For the second time in two years, the government of Mongolia has been rebuffed on its attempts to pressure Rio Tinto into renegotiating the 2009 Investment Agreement for the US$6 billion Oyu Tolgoi copper and gold project.
On Monday, Turquoise Hill Resources, controlled by the big diversified, said Turquoise Hill, Rio Tinto and Oyu Tolgoi LLC have rejected a request from Mongolia’s Minister of Mining that the parties renegotiate the October 2009 Investment Agreement.
Little more than a year ago, Ivanhoe Mines and Rio Tinto formally told the Mongolian government that they were unwilling to renegotiate their Oyu Tolgoi Investment Agreement. The government responded by reaffirming the original investment agreement.
There is a clause in the Oyu Tolgoi agreement that would allow Mongolia to raise its stake from 34% to 50% ownership after 30 years, but only after unanimous agreement among the project’s owners. Currently, Turquoise Hill Resources, formerly Ivanhoe Mines, whose majority owner is Rio Tinto, holds a 66% share of Oyu Tolgoi.
Mongolia’s new government is in the process of approving a 2013 budget which calls for increasing taxes and royalties on the mine by US$300 million. However, the 2009 agreement froze tax rates over the life of the mine.
Last week, Mongolia’s Democratic Party caucus passed a budget proposal that called for a sliding royalty on Oyu Tolgoi that could increase to a maximum of 20% although the investment agreement set a maximum 5% rate on royalties.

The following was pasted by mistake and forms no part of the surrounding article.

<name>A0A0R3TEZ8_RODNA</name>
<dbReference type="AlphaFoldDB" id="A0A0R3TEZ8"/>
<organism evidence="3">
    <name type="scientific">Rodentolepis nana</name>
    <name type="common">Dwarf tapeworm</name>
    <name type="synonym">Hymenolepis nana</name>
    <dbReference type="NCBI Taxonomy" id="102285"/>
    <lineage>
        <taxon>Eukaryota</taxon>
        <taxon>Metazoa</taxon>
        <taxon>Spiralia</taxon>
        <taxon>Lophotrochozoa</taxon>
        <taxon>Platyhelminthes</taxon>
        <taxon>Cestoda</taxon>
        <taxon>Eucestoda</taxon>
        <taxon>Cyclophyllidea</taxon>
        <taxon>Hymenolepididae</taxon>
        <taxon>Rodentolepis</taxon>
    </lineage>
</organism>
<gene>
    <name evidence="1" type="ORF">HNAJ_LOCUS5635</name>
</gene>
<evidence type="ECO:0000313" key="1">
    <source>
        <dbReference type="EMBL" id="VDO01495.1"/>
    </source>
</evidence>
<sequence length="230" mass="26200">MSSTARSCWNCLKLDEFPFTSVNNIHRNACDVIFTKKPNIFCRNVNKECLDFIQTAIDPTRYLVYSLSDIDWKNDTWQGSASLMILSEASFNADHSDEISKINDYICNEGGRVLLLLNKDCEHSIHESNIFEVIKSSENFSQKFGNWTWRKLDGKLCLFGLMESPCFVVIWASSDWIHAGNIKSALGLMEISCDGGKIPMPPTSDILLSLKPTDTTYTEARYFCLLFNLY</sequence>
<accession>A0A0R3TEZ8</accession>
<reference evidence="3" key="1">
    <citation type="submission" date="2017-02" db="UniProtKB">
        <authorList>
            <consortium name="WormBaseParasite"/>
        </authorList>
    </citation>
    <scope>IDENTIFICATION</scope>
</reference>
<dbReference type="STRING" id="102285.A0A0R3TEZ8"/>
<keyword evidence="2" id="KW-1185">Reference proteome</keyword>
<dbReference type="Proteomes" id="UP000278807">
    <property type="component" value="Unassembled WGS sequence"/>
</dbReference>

The government wants to earn US$160 million from the royalty and US$163 million from corporate income tax for Oyu Tolgoi. Commercial production from the mine is anticipated to be achieved during the first half of 2013.
In a news release Monday, Kay Priestly, CEO of Turquoise Hill, said, “We have invested nearly US$6 billion, created thousands of jobs for Mongolians and are on the verge of production based on the Investment Agreement, which provides a stable legal framework and is a legally-binding document.”
“The Investment Agreement has been fundamental in building Mongolia’s reputation as an increasingly reliable and secure destination for foreign investment,” Priestly observed.
Mongolia faces a fiscal deficit this year as coal revenues plunged over the summer as China’s slowing economy hurt demand for the country’s commodities.
In an interview with the New York Times, David Wyche, economics section chief at the U.S. Embassy in Ulan Bator said, “If there appears to be an attempt at renegotiating or somehow reneging on the investment agreement that could have a possible catastrophic effect on the country.”
“It could stop the flow of foreign capital into Mongolia,” he stressed.